Charise Castro Smith’s Seville is an old-fashioned farce with a serious underbelly. It gets in its share of chuckles and guffaws from the audience, but the real thrust comes through later, during the quiet unassuming moments.
With the framework of Victor Hugo’s Hunchback of Notre Dame to hang her characters on, Castro Smith introduces us to Maxima Segunda Terrible, a quirky Eleanor Roosevelt-like hunchback with an affinity for books and a streak of atheism.
That she’s an atheist during the Spanish Inquisition would give the church reason enough to keep her locked away in the tower, but Maxima isn’t imprisoned there. Rather, she is free to roam the castle, but prefers to stay inside lest someone from the Royal Court bother her for an opinion on the pressing issue of who should advise the princess.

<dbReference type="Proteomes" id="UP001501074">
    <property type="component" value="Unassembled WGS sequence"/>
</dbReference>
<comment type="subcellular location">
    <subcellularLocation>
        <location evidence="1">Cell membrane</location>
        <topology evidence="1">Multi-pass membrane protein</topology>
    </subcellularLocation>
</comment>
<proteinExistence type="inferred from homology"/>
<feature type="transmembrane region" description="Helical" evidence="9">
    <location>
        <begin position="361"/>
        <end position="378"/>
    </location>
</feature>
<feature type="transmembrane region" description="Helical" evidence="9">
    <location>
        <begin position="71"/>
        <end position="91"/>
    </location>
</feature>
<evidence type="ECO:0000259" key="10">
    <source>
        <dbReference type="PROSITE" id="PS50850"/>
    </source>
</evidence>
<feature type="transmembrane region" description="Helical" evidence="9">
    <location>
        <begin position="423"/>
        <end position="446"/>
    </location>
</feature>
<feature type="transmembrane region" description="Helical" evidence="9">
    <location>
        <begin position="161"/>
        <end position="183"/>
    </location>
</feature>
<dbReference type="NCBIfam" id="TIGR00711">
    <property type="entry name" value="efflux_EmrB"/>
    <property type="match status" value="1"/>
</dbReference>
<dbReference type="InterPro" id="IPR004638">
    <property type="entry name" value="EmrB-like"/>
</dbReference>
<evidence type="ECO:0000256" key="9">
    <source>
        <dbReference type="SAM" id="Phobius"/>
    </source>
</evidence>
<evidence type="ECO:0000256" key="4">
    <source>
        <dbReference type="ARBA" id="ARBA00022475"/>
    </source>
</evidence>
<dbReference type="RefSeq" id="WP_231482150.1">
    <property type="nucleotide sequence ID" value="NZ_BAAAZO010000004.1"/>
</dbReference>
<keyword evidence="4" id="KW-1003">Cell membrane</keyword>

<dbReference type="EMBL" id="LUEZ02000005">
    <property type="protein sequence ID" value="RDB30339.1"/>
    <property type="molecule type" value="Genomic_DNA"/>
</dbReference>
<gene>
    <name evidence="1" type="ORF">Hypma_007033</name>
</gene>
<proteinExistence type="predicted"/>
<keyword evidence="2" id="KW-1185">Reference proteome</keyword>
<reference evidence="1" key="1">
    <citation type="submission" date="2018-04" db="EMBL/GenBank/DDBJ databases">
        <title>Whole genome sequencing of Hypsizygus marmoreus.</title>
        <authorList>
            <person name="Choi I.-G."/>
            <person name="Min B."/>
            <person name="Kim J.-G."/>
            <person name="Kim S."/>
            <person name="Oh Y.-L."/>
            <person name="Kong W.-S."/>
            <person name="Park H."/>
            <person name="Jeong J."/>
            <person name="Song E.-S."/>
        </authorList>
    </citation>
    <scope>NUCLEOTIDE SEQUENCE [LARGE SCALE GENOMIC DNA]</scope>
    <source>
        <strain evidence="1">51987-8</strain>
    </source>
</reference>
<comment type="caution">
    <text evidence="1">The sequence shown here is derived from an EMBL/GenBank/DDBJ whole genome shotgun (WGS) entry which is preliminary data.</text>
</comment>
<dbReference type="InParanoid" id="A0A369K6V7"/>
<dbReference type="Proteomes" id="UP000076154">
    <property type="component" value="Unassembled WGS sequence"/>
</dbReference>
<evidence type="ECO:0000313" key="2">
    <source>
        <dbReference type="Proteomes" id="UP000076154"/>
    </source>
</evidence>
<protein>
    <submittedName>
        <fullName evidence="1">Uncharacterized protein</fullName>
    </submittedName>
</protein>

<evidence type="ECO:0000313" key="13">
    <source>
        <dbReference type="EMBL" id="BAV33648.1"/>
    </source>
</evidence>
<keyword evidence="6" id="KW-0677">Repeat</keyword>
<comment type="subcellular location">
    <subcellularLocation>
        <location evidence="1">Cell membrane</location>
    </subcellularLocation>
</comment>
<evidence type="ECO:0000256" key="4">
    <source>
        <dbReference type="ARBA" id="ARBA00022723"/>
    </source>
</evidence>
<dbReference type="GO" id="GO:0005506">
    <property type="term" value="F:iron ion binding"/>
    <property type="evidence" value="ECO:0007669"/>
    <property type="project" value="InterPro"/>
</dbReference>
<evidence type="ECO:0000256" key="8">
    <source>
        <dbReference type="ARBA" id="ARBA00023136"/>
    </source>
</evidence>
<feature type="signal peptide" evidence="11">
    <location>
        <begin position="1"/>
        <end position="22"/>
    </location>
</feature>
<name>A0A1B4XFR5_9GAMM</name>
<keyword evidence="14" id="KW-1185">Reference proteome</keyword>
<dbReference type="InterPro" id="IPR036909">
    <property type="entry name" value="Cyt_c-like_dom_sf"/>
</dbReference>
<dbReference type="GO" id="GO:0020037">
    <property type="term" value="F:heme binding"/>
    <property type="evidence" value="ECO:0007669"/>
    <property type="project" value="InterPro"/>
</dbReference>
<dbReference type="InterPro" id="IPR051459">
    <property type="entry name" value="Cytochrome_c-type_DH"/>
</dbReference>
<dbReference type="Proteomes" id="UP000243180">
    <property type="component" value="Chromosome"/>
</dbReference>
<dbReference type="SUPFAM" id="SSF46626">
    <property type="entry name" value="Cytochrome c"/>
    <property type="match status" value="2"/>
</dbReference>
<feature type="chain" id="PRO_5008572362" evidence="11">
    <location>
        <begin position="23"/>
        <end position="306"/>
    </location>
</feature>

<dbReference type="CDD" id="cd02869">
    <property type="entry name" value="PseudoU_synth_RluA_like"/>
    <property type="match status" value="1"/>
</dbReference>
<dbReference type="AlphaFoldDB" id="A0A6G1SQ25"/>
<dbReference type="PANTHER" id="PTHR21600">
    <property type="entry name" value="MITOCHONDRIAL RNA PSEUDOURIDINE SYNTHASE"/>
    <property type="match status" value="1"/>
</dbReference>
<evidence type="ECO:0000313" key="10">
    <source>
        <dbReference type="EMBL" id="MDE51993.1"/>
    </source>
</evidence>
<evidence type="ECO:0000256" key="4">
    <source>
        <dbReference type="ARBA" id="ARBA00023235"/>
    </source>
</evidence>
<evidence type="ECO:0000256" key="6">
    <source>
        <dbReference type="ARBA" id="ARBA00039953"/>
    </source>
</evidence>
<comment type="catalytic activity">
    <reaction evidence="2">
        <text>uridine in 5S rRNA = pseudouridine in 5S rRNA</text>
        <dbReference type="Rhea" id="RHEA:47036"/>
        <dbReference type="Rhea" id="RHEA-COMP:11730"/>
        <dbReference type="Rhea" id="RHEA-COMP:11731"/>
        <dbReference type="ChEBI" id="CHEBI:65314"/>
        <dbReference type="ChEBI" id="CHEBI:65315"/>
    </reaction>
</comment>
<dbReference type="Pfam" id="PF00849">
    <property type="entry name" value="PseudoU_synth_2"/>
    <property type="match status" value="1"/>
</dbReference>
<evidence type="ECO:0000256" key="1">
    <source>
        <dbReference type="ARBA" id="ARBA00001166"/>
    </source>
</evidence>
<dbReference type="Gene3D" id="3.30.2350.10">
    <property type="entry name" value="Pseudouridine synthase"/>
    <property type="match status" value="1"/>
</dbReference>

Maxima would rather have them consider the question of why, if they are Godly people, do they let the Amerindians be slaughtered mercilessly, just because they’re different. Many campy but fun answers ensue from this. At one point, Queen Isabella hovers above her throne like a puppet and bellows in the voice of God!
Though it has its share of well-earned laughs, more than a few felt dangerously close to pandering where there was nothing more to the characters’ exchange than a well-timed swear word. Ditto for the constant use of modern catch phrases to elicit a laugh. Despite this, Seville remains engaging for the questions it poses about why humanity’s first response to people who aren’t like us is to kill them.